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Does a gzip contains an archive of the referenced assets, such as external JS, CSS, and images or does it only compress the one file?

If the browser has never seen the site the before and has nothing cached then it seems like a good idea to send over an actual ZIP file that the browser unpacks. Is this how it’s done?

Update: Damn you Gzip! Why can't you unzip an actual ZIP?!

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re "Damn you Gzip! Why can't you unzip an actual ZIP?!" - ZIP's legal status was somewhat unclear at the time when compression was in the works for browsers; gzip is a free implementation of a similar algorithm, but not the same (thus, ungzipping a zipped file gives unusable results; you could as well ask "why can't ZIP unpack a RAR archive?"). –  Piskvor Oct 12 '11 at 7:13

4 Answers 4

Only compress one file. You need to combine compression (e.g. gz, bz2 or xz) with an archive format (e.g. tar or cpio) to match ZIP's functionality (hence .tar.gz files).

Browsers pipeline multiple requests, they do not request a ZIP file. Browsers do rely on compression.

If you want to learn about this topic, look at the issues being solved by SPDY for a better understanding of the shortcomings of HTTP.

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I see, but the browser is not going to decompress the gzipped archive correct? That's awesome Google is working on it, but it seems like gzip should upgrade to unpack an archive such as tar or something. Thanks for the good info. –  Dathan Oct 12 '11 at 6:18
@Dathan: gzip should upgrade, and then all browsers should upgrade to support it, and all webservers should upgrade to support it, not to mention proxies. If upgrading were so trivial, we wouldn't have the IE6 problem any more in 2011. (not to mention that a ZIP archive doesn't really bring any significant benefit compared to current state of HTTP/1.1, as opposed to SPDY) –  Piskvor Oct 12 '11 at 7:18

In case you mean web-server to web-browser communication. A webserver compresses the Response and the Browser decompresses it. But each Response will be compressed.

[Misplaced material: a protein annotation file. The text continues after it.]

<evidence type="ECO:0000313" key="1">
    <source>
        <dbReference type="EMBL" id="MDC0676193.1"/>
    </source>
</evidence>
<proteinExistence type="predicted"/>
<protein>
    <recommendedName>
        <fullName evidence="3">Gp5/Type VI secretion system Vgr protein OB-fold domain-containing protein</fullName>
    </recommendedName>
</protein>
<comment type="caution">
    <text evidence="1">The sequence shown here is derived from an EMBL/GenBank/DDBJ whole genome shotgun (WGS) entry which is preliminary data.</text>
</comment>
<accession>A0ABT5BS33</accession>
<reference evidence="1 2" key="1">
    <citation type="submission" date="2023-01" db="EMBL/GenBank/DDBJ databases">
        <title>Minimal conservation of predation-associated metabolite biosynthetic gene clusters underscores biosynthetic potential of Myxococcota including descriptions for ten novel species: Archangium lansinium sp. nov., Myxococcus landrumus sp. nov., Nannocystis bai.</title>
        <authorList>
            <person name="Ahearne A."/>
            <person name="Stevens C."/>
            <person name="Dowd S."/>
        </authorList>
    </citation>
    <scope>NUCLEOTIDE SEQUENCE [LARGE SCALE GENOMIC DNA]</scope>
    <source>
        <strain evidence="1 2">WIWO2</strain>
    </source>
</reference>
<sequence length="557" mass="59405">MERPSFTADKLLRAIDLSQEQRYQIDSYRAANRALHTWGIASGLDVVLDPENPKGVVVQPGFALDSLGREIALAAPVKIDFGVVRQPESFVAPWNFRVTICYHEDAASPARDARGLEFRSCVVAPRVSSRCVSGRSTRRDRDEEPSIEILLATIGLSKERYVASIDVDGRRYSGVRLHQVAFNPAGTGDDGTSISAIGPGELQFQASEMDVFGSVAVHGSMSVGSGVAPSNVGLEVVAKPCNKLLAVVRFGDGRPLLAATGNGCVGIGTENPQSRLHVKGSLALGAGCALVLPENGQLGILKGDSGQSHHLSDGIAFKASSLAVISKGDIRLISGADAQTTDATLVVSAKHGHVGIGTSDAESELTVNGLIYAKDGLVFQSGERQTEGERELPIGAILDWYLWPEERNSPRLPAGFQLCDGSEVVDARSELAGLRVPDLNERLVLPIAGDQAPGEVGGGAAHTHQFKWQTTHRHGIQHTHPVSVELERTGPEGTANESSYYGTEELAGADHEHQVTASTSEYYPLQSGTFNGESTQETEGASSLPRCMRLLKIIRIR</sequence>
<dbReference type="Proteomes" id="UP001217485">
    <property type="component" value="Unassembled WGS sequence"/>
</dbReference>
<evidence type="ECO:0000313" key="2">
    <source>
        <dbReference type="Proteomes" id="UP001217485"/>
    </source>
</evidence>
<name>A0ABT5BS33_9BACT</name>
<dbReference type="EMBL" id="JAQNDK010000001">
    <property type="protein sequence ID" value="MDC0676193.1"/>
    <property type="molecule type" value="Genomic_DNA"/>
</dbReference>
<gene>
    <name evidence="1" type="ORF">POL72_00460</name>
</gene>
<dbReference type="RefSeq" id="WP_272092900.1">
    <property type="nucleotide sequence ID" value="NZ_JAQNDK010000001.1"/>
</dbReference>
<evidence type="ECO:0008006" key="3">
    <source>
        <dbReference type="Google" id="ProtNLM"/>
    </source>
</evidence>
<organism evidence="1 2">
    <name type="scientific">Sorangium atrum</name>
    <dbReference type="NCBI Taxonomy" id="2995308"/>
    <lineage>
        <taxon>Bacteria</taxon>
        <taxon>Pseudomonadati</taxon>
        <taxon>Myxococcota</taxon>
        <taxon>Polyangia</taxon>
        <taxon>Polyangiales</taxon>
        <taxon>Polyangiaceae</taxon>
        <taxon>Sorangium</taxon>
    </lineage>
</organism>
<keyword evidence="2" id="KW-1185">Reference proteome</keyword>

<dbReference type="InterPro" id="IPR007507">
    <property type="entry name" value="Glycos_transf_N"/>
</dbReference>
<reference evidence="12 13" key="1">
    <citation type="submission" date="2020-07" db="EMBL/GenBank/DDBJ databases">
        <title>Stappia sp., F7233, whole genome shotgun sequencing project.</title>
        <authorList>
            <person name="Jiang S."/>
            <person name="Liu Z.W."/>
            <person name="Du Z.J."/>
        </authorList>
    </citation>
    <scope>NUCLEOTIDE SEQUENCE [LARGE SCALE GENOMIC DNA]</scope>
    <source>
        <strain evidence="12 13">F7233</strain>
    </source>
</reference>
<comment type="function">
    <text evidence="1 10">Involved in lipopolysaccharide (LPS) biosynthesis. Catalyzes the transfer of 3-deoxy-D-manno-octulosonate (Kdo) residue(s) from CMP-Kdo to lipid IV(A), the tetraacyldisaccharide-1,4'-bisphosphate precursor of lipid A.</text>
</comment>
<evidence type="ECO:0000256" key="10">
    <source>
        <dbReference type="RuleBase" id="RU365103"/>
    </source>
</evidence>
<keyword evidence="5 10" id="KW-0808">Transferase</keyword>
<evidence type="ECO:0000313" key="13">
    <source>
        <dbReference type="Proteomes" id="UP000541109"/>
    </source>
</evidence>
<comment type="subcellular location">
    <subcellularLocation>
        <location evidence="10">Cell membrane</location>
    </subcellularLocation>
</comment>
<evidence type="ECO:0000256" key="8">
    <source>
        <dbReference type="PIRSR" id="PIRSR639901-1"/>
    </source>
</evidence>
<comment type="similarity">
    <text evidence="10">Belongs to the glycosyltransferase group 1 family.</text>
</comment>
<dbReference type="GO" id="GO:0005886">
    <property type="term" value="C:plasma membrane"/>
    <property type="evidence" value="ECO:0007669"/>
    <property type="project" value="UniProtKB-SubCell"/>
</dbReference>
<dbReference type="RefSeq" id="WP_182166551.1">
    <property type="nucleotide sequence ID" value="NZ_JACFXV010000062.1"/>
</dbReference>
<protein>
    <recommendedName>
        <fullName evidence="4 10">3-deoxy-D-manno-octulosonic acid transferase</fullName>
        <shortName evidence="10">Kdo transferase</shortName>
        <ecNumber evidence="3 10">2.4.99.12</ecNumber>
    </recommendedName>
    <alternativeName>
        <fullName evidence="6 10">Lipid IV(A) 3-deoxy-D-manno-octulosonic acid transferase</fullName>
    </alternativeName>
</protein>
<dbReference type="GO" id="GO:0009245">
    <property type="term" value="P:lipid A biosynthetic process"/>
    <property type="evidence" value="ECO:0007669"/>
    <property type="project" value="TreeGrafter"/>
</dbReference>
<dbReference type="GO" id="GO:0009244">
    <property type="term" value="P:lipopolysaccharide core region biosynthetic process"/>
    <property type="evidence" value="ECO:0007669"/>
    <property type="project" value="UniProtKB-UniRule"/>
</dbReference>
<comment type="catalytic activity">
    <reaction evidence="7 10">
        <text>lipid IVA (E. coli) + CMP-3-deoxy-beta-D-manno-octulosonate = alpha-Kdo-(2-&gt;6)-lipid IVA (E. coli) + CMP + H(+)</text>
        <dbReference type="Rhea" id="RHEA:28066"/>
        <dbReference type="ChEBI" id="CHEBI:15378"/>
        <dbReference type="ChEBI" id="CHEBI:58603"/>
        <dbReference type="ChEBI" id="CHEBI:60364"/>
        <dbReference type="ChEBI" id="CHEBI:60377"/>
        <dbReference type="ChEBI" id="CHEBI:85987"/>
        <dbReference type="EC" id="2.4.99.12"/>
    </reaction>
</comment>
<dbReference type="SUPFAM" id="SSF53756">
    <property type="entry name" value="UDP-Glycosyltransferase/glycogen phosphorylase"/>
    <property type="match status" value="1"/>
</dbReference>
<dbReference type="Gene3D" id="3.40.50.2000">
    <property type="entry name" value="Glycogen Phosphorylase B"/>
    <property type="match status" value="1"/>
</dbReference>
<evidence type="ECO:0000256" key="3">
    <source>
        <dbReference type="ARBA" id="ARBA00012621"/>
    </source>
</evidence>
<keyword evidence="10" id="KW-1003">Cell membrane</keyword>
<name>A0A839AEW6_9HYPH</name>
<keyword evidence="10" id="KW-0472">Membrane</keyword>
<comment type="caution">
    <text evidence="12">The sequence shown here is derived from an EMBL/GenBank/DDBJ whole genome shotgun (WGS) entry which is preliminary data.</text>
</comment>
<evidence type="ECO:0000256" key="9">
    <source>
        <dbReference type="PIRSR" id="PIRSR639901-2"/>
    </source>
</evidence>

So in web-server to web-browser communication there will be no such thing like a multi-asset-compression.

In a more general case: GZIP compresses only "single files". You need to encapsulate them first in an archive format if you want to compress multiple files via gzip.

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Got it, thanks. It still doesn't cut down on requests to linked resources. That's too bad. –  Dathan Oct 12 '11 at 6:24
@Dathan: With HTTP keepalives and pipelining, does it actually matter? The requests needn't be separate TCP connections, if that's the issue - the server will send a huge chunk of data to the client anyway, just half a level down from individual resources. –  Piskvor Oct 12 '11 at 7:06
@Piskvor I see, this answers my question, gzip with keepalives is the solution I was looking for. You're very knowledgeable. Thanks for the info! –  Dathan Oct 25 '11 at 4:19

First, gzip is a compression algorithm, so it only compresses the data given (which doesn't have to be a file, any string is compressible with gzip), it doesn't archive multiple resources together (as opposed to ZIP, which does both archiving and compression, and operates on files).

Second, I have yet to see a browser which would support ZIP compression (although it's an interesting idea). The closest I've seen is the MHTML archive, which contains all the assets of one page; that could, in turn, be compressed with any algorithm; again, it is not universally supported.

Third, the usual way is to gzip-compress each response separately (be it HTML, JS, CSS, or whatnot - note that common image formats are already compressed, so you get no measurable benefit from compressing them again).

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Yeah, MHTML has been around a long time, it's the format IE and WORD uses to save webpages offline. You could be right, I'm not sure it's the same idea as a ZIP archive. Thanks for the good info. –  Dathan Oct 12 '11 at 6:40
@Dathan: It's not the same idea at all; but as I mention in the answer, MHTML is the closest to a multi-file compressible archive (e.g. ZIP) that I've seen actually implemented in a mainstream browser. Closest, not same. –  Piskvor Oct 12 '11 at 7:03

Gzip is not a container format like zip, it is just for compressing single files. Gzip combined with tar is used to create compressed directories like the zip format.

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Awesome thanks, seems like a misnomer to have zip in the name since that usually is known as an archive. –  Dathan Oct 12 '11 at 6:26
@Dathan: Uh, no. ZIP is, first and foremost, a compression algorithm, the archive function is something of an afterthought. –  Piskvor Oct 13 '11 at 5:09

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